Lately I've been thinking a lot about the concepts of building and beginning.
I think it all started while watching my kids participate in their current sporting activities. These days I'm spending four afternoons/evenings a week watching Simon and Anna practice their respective sports - Anna at gymnastics and Simon at Tae Kwon Do (two times a week each).
During the time I'm sitting there observing their practices, a lot of thoughts go through my head. Sometimes it's memories about my own childhood sports experiences (soccer, swimming and golf), or thoughts about my Mom and how she juggled three kids in sports, and other times it's thoughts about Simon or Anna (what's working and not working, how they are doing, what kind of questions I can ask in the car on the way home, etc). I'm really thankful I'm able to have the chance to literally watch them build their athletic skills.
One of the things I'm super interested in right now are the ways in which their coaches break down the skills they are learning into really small tasks. In gymnastics especially I can see how these simple, small actions will combine together into one big exercise or routine down the road. The coach sets up what basically amounts to an obstacle course and the girls move from one skill to another - one stop will be a handstand, one stop will be a finish pose, one stop will be jumping, etc. I don't even know all the technical names for everything but it's super clear that it's a thought out path towards more advanced skills.
That focus on one small thing at a time - building to mastery by starting with the basics - isn't foreign to me but I love seeing it play out right in front of my eyes.
Learning a new skill or sport or art form or way of being takes time and repetition.
It takes doing the same move over and over and over again. That move may involve a paintbrush or a pen or standing on your hands or lacing up your shoes or yelling kiai or sitting at a wheel or looking through the lens over and over and over again.
And it takes a willingness to be bad at it in the beginning.
We all have to start somewhere.
Lately I've needed to remember that for myself. We don't begin at the end - we begin right where we are with what we have right in front of us at any given point in time.
At what point in our lives do we forget that it takes work to learn a new skill? Or maybe the more appropriate question is, at what point do we stop being interested in putting out the effort to be a beginner again? Do you have the expectation either that everything should be super simple and you should be an immediate expert OR that it's simply not worth it because there is too much effort involved?
Tae Kwon Do is not easy for Simon. In fact, it's really hard for him in many ways (physically and mentally) and he gets frustrated often. Frustrated for Simon often looks like turning his back on his instructors or classmates, laying on the floor in the middle of the class, or loud whining noises. A little out of character for most 13-year-olds and a little distracting for the participants and instructors but the reality for Simon.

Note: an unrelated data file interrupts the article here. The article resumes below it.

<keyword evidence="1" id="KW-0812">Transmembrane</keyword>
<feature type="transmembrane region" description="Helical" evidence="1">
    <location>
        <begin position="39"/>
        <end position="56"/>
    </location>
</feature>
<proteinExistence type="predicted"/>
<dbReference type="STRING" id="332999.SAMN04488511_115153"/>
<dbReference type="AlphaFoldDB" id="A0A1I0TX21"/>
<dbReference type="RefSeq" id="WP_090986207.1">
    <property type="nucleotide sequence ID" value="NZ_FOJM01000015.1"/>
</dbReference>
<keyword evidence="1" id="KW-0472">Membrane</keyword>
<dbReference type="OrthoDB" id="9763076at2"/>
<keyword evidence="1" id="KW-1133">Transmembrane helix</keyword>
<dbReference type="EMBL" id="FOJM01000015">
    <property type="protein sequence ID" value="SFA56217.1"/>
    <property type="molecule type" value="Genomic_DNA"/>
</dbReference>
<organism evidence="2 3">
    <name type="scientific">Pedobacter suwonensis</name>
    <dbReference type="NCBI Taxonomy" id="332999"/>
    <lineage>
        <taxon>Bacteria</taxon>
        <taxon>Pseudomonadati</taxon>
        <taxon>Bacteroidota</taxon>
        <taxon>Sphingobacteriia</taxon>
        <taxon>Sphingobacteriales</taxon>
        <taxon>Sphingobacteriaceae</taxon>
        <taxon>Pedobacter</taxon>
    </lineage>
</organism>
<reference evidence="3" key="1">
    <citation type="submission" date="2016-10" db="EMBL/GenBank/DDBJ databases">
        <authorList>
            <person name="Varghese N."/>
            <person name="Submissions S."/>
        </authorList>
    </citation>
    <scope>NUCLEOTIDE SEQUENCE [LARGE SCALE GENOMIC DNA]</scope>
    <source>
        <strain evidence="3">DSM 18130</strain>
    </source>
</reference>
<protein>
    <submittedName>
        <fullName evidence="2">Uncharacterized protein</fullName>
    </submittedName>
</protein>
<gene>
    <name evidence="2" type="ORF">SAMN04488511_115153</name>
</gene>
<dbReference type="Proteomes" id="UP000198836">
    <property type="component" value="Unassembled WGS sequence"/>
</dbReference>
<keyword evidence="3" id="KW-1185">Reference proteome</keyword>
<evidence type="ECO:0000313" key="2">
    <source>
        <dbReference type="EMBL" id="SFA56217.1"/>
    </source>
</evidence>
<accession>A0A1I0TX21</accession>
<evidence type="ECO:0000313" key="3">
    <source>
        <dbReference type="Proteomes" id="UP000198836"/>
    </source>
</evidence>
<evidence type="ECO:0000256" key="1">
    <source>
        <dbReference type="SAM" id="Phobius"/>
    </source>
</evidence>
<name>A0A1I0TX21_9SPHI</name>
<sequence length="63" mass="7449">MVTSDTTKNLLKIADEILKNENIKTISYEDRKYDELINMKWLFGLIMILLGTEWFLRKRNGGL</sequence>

Last week I noticed that his level of frustration has decreased a bit over the last couple of times he's been there. Around here we celebrate "a bit."
I think there's a couple reasons for the decreased frustration:
- (1) he's developing a positive relationship with one of the instructors who is also learning how to work with Simon (when to push and when to pull and when to joke and when to hold a firm line)
- (2) he's becoming familiar with the moves and the general routine of the practice
- (3) he's maturing in his ability to move through his frustrations vs. letting them paralyze him
One of the most awesome things I saw last week was a stronger willingness to learn/improve. I asked two of the boys who were in his class (one of them happened to be Aaron's son Isaac) if they could help Simon see and feel the correct body form for a push-up. Simon's willingness to be taught by his peers vs. being embarrassed that he wasn't doing it correct was really a sign of progress in his own social development.
Keep building those skills Simon.
There's so much beauty in the building.
Last week I spent Friday morning with my friend Kim at a local ceramics studio called Clay Space. It was her birthday and she sent me a text asking if I wanted to join her in the activity of her choice. One of the things I'm working on this year is cultivating friendships and expanding my worldview - giving myself permission to not be so obsessed about the things I'm already obsessed about or feel like I have to be an expert at everything before diving in.
Basically I'm challenging myself to be a beginner as often as possible.
So I told her I'd meet her there. I've never sat at a wheel before. I had zero expectations and didn't at all feel like I had to come home with a completed anything. I simply wanted to go for the experience - to chat with my friend, to check out the steps involved, to get my hands messy, and to get away from the computer.
Of course it was great and of course I had no idea what I was doing and really just made a mess and played. And it was perfect. Being in a studio environment like that was a breath of fresh air. I have nothing physically to show for my time there, but at this point in time that matters very little to me. It was an experience. I am a beginner.
As I sat at the table rolling the clay and then at the wheel forming bowls and then breaking them down through experimentation, I thought about this post (that I had started before this adventure last week) and about the basics of skill building and mastery and being a beginner. I look forward to taking a class or watching some you tube videos and building some skills, one task at a time.
When was the last time you were a beginner? What are you building? What holds you back?